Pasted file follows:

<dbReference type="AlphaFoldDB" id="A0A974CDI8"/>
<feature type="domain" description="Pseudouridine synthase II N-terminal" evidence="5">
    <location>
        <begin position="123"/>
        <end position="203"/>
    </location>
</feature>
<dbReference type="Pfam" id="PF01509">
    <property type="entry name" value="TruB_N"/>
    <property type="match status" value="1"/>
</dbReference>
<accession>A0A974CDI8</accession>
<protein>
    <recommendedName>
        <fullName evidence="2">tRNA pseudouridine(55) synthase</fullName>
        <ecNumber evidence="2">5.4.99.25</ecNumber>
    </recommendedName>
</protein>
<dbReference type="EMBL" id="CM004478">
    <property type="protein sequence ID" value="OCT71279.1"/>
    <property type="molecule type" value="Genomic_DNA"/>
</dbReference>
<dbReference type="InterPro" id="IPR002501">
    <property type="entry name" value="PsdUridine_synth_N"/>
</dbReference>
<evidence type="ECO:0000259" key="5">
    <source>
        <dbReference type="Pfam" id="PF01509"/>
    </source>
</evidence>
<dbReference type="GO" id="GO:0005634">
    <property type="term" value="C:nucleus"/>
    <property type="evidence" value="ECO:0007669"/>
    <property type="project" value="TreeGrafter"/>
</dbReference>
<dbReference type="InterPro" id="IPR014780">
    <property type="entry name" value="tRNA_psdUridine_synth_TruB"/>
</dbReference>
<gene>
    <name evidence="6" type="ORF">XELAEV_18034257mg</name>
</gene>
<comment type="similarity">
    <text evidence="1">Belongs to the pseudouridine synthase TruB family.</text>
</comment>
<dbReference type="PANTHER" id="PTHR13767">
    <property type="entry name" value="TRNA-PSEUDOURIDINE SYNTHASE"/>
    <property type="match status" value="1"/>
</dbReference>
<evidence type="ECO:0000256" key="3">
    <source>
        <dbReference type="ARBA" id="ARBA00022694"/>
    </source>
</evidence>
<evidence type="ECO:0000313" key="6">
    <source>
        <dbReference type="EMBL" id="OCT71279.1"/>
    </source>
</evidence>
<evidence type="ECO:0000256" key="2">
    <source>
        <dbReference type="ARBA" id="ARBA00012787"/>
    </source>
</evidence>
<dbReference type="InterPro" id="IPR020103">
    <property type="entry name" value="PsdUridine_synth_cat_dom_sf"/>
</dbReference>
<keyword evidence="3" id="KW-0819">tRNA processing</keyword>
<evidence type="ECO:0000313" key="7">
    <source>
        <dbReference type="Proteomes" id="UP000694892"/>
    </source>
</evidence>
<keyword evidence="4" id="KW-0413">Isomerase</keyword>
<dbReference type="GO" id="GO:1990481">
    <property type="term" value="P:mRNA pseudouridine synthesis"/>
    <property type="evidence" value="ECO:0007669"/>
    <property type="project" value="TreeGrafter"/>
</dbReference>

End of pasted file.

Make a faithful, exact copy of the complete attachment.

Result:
<dbReference type="AlphaFoldDB" id="A0A974CDI8"/>
<feature type="domain" description="Pseudouridine synthase II N-terminal" evidence="5">
    <location>
        <begin position="123"/>
        <end position="203"/>
    </location>
</feature>
<dbReference type="Pfam" id="PF01509">
    <property type="entry name" value="TruB_N"/>
    <property type="match status" value="1"/>
</dbReference>
<accession>A0A974CDI8</accession>
<protein>
    <recommendedName>
        <fullName evidence="2">tRNA pseudouridine(55) synthase</fullName>
        <ecNumber evidence="2">5.4.99.25</ecNumber>
    </recommendedName>
</protein>
<dbReference type="EMBL" id="CM004478">
    <property type="protein sequence ID" value="OCT71279.1"/>
    <property type="molecule type" value="Genomic_DNA"/>
</dbReference>
<dbReference type="InterPro" id="IPR002501">
    <property type="entry name" value="PsdUridine_synth_N"/>
</dbReference>
<evidence type="ECO:0000259" key="5">
    <source>
        <dbReference type="Pfam" id="PF01509"/>
    </source>
</evidence>
<dbReference type="GO" id="GO:0005634">
    <property type="term" value="C:nucleus"/>
    <property type="evidence" value="ECO:0007669"/>
    <property type="project" value="TreeGrafter"/>
</dbReference>
<dbReference type="InterPro" id="IPR014780">
    <property type="entry name" value="tRNA_psdUridine_synth_TruB"/>
</dbReference>
<gene>
    <name evidence="6" type="ORF">XELAEV_18034257mg</name>
</gene>
<comment type="similarity">
    <text evidence="1">Belongs to the pseudouridine synthase TruB family.</text>
</comment>
<dbReference type="PANTHER" id="PTHR13767">
    <property type="entry name" value="TRNA-PSEUDOURIDINE SYNTHASE"/>
    <property type="match status" value="1"/>
</dbReference>
<evidence type="ECO:0000256" key="3">
    <source>
        <dbReference type="ARBA" id="ARBA00022694"/>
    </source>
</evidence>
<evidence type="ECO:0000313" key="6">
    <source>
        <dbReference type="EMBL" id="OCT71279.1"/>
    </source>
</evidence>
<evidence type="ECO:0000256" key="2">
    <source>
        <dbReference type="ARBA" id="ARBA00012787"/>
    </source>
</evidence>
<dbReference type="InterPro" id="IPR020103">
    <property type="entry name" value="PsdUridine_synth_cat_dom_sf"/>
</dbReference>
<keyword evidence="3" id="KW-0819">tRNA processing</keyword>
<evidence type="ECO:0000313" key="7">
    <source>
        <dbReference type="Proteomes" id="UP000694892"/>
    </source>
</evidence>
<keyword evidence="4" id="KW-0413">Isomerase</keyword>
<dbReference type="GO" id="GO:1990481">
    <property type="term" value="P:mRNA pseudouridine synthesis"/>
    <property type="evidence" value="ECO:0007669"/>
    <property type="project" value="TreeGrafter"/>
</dbReference>